Watch Coalnado Dust Devil Appears at Surface Mine in West Virginia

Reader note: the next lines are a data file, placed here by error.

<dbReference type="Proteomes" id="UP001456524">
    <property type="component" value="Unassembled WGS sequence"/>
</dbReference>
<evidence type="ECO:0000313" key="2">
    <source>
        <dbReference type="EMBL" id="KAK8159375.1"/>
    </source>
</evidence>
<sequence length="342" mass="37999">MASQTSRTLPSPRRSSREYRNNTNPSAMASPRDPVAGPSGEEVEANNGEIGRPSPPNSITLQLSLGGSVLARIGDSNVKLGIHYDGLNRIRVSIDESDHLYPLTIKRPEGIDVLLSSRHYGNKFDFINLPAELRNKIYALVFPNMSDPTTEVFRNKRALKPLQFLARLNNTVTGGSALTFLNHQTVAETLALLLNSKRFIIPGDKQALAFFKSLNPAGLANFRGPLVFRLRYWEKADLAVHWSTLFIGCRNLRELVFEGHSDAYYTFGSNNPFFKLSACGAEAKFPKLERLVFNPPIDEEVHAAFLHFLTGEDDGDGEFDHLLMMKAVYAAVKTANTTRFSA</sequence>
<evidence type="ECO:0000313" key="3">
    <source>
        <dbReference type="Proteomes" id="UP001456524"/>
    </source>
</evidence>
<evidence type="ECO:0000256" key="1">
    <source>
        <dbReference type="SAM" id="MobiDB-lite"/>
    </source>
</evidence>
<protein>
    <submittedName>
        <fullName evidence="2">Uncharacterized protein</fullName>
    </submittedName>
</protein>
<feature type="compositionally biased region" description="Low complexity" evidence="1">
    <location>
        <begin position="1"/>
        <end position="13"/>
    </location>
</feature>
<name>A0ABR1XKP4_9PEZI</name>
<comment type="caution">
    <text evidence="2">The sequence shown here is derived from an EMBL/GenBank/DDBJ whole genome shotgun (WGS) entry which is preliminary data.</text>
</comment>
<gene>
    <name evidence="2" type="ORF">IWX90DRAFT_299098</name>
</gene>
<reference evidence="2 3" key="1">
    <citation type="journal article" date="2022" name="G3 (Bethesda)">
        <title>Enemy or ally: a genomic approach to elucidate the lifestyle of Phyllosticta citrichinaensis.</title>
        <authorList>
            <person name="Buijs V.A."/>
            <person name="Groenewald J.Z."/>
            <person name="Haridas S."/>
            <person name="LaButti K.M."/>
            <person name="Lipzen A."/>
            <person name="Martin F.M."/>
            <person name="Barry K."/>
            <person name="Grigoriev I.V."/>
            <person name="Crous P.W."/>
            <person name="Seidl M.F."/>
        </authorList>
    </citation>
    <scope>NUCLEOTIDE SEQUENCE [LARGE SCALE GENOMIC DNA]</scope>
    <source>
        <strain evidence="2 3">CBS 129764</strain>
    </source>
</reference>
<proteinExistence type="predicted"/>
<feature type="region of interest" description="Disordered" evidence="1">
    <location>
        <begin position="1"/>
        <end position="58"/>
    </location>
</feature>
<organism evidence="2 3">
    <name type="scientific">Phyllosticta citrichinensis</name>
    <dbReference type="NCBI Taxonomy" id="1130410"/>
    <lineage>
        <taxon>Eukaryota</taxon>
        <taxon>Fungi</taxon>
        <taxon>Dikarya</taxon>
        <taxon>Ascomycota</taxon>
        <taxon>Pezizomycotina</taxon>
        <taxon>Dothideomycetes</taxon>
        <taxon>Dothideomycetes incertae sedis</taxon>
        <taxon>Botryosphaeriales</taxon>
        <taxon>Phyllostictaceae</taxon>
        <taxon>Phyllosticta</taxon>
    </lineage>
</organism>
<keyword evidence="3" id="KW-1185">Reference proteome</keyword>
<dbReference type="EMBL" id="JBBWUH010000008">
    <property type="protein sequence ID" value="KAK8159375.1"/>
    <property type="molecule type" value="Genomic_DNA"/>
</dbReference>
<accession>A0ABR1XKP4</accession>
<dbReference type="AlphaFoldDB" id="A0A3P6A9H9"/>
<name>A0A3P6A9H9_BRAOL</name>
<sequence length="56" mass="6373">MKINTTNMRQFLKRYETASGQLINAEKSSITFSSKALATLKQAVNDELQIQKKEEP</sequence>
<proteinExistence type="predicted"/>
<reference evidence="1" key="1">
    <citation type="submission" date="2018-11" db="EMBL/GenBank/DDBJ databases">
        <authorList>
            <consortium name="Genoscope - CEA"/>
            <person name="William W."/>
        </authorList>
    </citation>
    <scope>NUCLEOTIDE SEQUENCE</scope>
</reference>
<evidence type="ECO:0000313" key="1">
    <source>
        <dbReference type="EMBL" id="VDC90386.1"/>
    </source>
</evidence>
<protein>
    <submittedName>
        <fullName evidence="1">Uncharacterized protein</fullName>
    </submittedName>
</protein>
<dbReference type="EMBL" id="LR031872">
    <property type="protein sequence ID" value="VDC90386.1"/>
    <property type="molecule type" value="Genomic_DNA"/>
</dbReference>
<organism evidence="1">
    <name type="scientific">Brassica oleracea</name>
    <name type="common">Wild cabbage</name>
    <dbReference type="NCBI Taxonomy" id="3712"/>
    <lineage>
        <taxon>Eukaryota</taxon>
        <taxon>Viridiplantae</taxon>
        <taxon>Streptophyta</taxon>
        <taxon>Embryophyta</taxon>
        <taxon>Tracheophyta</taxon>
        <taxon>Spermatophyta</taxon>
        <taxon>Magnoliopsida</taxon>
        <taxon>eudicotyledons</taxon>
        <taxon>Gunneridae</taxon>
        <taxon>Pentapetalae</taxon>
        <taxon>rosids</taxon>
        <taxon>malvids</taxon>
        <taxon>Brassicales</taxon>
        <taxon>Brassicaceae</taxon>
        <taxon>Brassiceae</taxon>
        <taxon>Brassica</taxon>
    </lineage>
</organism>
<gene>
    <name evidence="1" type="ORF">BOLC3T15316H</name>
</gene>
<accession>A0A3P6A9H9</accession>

first_img Watch: Tornado Touches Down in New Jersey, Flips CarDrone Footage Captures Tornado Damage in Ohio Stay on target A bizarre “coalnado” appeared at a surface mine in West Virginia on Monday and it looked like something straight out of a disaster movie.The “coalnado,” which occurred when a dust devil created a dark column of air, was reported at a surface mine in Elkhorn, West Virginia on July 29, Fox News reported. Footage of the swirly sight was captured by Randy Walters, who shared it on Facebook with the caption “coal tornado” and a worried face emoji.center_img Local media outlets were also alerted about the whirlwind and nicknamed it “coalnado.” Interestingly enough, dust devils, such as Monday’s “coalnado,” develop on the surface of the ground and move upwards, WVVA noted. It’s likely that the “coalnado” was created when darker-colored coal absorbed more sunlight, resulting in a rising column of hot air that rotated due to a change in wind direction above the surface.There has been a lot of excitement over the “coal tornado” in McDowell county, which was essentially a dust devil that formed over the area. Below is a graphic from our friends at NWS Reno, NV explaining how a dust devil (or in our case a coal devil) forms. #coaltornado pic.twitter.com/rLDAW3dcT6— NWS Charleston, WV (@NWSCharlestonWV) July 31, 2019According to the American Meteorological Society, dust devils are occasionally strong enough to cause minor damage and their height is roughly 200 meters. Dust devils can develop in dryer regions that are prone to intense surface heating, clear skies, and warm weather.More on Geek.com:Watch: Tornado Touches Down in New Jersey, Flips CarWatch: ‘Poop Tornado’ Destroys Homes After Sewer Line BlockageDrone Footage Captures Tornado Damage in Ohiolast_img

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